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WCAG 3.1.3: Unusual Words


Let's imagine for a moment that you just went to Chicago on vacation (pro tip: forget the pizza; the hot dogs are killer). You want to learn more about the architectural history of the city, so you do some research on the web. However, the articles you find use a lot of architectural and civil engineering terms you've never seen before. You might be able to tell what some of these words mean based on context, but otherwise, you need to look them up to make any sense of the information you've found.

This post is all about words and phrases whose definitions may not be totally clear. If your site contains specialized, figurative, or nuanced language, WCAG advises that you provide a mechanism whereby users can access the intended definitions of those words or phrases. Such language includes:

  • Jargon.
  • Idioms, or cultural sayings (e.g., "spilling the beans" or "time flies").
  • Common words or phrases that can have drastically different meanings depending on the context (for instance, the word "gig" means something totally different to a musician as it would to a computer programmer).

Providing a way for users to find the definitions for such words and phrases helps those with certain cognitive, language, or learning disabilities who have trouble with comprehension or using context to construe definitions. It's also useful for people experiencing some visual limitations who would need to use a screen magnifier to read your page and thus might lose the visual context necessary to understand the word or phrase in question.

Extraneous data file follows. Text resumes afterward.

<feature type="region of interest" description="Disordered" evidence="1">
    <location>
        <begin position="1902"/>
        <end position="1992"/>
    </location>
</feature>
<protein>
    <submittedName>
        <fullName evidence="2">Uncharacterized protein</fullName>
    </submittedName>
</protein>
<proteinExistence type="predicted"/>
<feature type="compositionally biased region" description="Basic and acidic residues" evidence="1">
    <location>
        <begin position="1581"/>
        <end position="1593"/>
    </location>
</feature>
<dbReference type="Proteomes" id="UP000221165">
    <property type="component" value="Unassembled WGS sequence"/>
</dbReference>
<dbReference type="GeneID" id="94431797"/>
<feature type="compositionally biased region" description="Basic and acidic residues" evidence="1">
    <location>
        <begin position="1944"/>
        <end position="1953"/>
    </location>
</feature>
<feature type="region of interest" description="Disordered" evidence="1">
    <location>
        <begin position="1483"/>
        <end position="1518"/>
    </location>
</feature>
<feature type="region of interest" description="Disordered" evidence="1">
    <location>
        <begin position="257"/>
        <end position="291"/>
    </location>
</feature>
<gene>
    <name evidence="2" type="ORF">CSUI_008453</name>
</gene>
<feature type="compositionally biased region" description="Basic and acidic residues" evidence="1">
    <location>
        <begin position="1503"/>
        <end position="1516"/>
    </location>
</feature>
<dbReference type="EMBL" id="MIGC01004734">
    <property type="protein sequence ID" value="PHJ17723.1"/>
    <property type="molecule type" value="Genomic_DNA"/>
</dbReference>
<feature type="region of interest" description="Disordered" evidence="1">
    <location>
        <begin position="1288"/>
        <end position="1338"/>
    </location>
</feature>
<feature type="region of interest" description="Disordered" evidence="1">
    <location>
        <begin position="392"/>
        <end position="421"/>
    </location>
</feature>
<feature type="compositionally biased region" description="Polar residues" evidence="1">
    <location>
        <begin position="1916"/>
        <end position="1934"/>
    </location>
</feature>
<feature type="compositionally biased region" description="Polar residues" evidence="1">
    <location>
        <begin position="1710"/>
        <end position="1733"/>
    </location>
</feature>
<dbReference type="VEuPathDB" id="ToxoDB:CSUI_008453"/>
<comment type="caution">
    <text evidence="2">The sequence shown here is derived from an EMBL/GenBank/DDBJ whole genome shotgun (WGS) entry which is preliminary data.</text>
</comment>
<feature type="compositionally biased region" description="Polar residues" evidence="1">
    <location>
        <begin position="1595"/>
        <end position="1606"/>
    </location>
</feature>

Possible Fixes

So, what do we mean exactly by "mechanism"? There are a number of ways by which you can provide users with the means to access definitions to unusual language. For instance, you can link the word or phrase in question to a glossary, or you can link them internally to definitions listed at the bottom of the page. You can also create a description list using the "dl" element in HTML. Going back to our example from before, here's a list of descriptions of architectural terms:

<dl title="Architectural terms">
<p>A <em>baluster</em> is a vertical supporting element.</p>
<p><em>Curlicue</em> is a spiral or looping line.</p>

Another option is to use the "dfn" element in HTML to provide an inline definition. Here's what that would look like:

<p>The LondonHouse Hotel in Chicago has a beautiful cupola, which guests frequently reserve for weddings and other special occasions. A <dfn>cupola</dfn> is a small done, or hexagonal or octagonal tower, located at the top of a building.</p> 

Level AAA Conformance

This rule is categorized as level AAA.

For more information on WCAG conformance levels, check out our post on conformance.